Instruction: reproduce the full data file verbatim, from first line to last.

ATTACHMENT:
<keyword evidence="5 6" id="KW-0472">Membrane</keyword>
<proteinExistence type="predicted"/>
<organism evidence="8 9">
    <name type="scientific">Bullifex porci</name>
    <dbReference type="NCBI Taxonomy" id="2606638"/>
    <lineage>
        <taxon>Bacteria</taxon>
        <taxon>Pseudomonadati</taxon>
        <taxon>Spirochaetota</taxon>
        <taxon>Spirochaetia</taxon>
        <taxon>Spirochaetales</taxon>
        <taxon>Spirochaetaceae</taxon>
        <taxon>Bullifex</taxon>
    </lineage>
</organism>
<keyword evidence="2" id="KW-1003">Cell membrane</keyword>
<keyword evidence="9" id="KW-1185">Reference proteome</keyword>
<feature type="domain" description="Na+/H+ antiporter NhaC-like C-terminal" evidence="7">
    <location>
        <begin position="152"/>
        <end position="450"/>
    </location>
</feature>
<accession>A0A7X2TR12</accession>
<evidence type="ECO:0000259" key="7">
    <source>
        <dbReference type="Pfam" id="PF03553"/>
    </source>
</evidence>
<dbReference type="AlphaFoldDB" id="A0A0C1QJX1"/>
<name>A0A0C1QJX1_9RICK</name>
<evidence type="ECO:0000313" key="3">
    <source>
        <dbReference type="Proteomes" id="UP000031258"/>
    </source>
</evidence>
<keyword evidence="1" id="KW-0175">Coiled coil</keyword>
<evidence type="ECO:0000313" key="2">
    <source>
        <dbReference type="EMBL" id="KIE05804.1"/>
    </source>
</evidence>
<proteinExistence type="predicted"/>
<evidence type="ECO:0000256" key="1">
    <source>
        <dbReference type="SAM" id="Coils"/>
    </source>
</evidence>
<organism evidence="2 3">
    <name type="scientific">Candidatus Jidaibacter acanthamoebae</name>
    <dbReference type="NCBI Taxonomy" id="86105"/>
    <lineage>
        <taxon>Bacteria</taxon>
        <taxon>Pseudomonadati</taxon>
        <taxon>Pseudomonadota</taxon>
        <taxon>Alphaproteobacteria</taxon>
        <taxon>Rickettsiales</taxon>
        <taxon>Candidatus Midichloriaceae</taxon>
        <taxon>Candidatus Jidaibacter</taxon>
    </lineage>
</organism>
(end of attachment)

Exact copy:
<keyword evidence="5 6" id="KW-0472">Membrane</keyword>
<proteinExistence type="predicted"/>
<organism evidence="8 9">
    <name type="scientific">Bullifex porci</name>
    <dbReference type="NCBI Taxonomy" id="2606638"/>
    <lineage>
        <taxon>Bacteria</taxon>
        <taxon>Pseudomonadati</taxon>
        <taxon>Spirochaetota</taxon>
        <taxon>Spirochaetia</taxon>
        <taxon>Spirochaetales</taxon>
        <taxon>Spirochaetaceae</taxon>
        <taxon>Bullifex</taxon>
    </lineage>
</organism>
<keyword evidence="2" id="KW-1003">Cell membrane</keyword>
<keyword evidence="9" id="KW-1185">Reference proteome</keyword>
<feature type="domain" description="Na+/H+ antiporter NhaC-like C-terminal" evidence="7">
    <location>
        <begin position="152"/>
        <end position="450"/>
    </location>
</feature>
<accession>A0A7X2TR12</accession>
<evidence type="ECO:0000259" key="7">
    <source>
        <dbReference type="Pfam" id="PF03553"/>
    </source>
</evidence>
<dbReference type="AlphaFoldDB" id="A0A0C1QJX1"/>
<name>A0A0C1QJX1_9RICK</name>
<evidence type="ECO:0000313" key="3">
    <source>
        <dbReference type="Proteomes" id="UP000031258"/>
    </source>
</evidence>
<keyword evidence="1" id="KW-0175">Coiled coil</keyword>
<evidence type="ECO:0000313" key="2">
    <source>
        <dbReference type="EMBL" id="KIE05804.1"/>
    </source>
</evidence>
<proteinExistence type="predicted"/>
<evidence type="ECO:0000256" key="1">
    <source>
        <dbReference type="SAM" id="Coils"/>
    </source>
</evidence>
<organism evidence="2 3">
    <name type="scientific">Candidatus Jidaibacter acanthamoebae</name>
    <dbReference type="NCBI Taxonomy" id="86105"/>
    <lineage>
        <taxon>Bacteria</taxon>
        <taxon>Pseudomonadati</taxon>
        <taxon>Pseudomonadota</taxon>
        <taxon>Alphaproteobacteria</taxon>
        <taxon>Rickettsiales</taxon>
        <taxon>Candidatus Midichloriaceae</taxon>
        <taxon>Candidatus Jidaibacter</taxon>
    </lineage>
</organism>